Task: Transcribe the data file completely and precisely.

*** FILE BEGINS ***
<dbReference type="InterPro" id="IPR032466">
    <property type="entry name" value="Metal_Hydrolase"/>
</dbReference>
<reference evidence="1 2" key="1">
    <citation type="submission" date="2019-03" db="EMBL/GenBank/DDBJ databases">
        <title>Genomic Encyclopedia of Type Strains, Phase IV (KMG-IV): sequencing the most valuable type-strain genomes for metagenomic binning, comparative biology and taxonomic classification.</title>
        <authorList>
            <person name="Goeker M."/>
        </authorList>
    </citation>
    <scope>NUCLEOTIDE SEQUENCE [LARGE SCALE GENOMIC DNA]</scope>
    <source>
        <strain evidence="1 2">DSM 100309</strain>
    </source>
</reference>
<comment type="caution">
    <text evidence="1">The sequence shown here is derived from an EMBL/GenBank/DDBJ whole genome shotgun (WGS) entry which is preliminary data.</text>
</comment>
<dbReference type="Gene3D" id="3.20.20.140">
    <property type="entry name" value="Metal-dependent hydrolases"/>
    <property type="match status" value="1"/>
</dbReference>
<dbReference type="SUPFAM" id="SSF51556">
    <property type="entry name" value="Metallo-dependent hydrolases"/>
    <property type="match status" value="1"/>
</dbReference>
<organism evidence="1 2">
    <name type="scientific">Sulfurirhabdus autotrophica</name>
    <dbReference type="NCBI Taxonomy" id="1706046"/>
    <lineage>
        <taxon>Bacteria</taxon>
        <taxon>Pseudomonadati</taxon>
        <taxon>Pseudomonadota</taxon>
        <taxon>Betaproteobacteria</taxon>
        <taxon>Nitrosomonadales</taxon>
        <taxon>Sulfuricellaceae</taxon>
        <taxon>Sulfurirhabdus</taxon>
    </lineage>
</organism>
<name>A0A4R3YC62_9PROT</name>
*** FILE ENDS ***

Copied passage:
<dbReference type="InterPro" id="IPR032466">
    <property type="entry name" value="Metal_Hydrolase"/>
</dbReference>
<reference evidence="1 2" key="1">
    <citation type="submission" date="2019-03" db="EMBL/GenBank/DDBJ databases">
        <title>Genomic Encyclopedia of Type Strains, Phase IV (KMG-IV): sequencing the most valuable type-strain genomes for metagenomic binning, comparative biology and taxonomic classification.</title>
        <authorList>
            <person name="Goeker M."/>
        </authorList>
    </citation>
    <scope>NUCLEOTIDE SEQUENCE [LARGE SCALE GENOMIC DNA]</scope>
    <source>
        <strain evidence="1 2">DSM 100309</strain>
    </source>
</reference>
<comment type="caution">
    <text evidence="1">The sequence shown here is derived from an EMBL/GenBank/DDBJ whole genome shotgun (WGS) entry which is preliminary data.</text>
</comment>
<dbReference type="Gene3D" id="3.20.20.140">
    <property type="entry name" value="Metal-dependent hydrolases"/>
    <property type="match status" value="1"/>
</dbReference>
<dbReference type="SUPFAM" id="SSF51556">
    <property type="entry name" value="Metallo-dependent hydrolases"/>
    <property type="match status" value="1"/>
</dbReference>
<organism evidence="1 2">
    <name type="scientific">Sulfurirhabdus autotrophica</name>
    <dbReference type="NCBI Taxonomy" id="1706046"/>
    <lineage>
        <taxon>Bacteria</taxon>
        <taxon>Pseudomonadati</taxon>
        <taxon>Pseudomonadota</taxon>
        <taxon>Betaproteobacteria</taxon>
        <taxon>Nitrosomonadales</taxon>
        <taxon>Sulfuricellaceae</taxon>
        <taxon>Sulfurirhabdus</taxon>
    </lineage>
</organism>
<name>A0A4R3YC62_9PROT</name>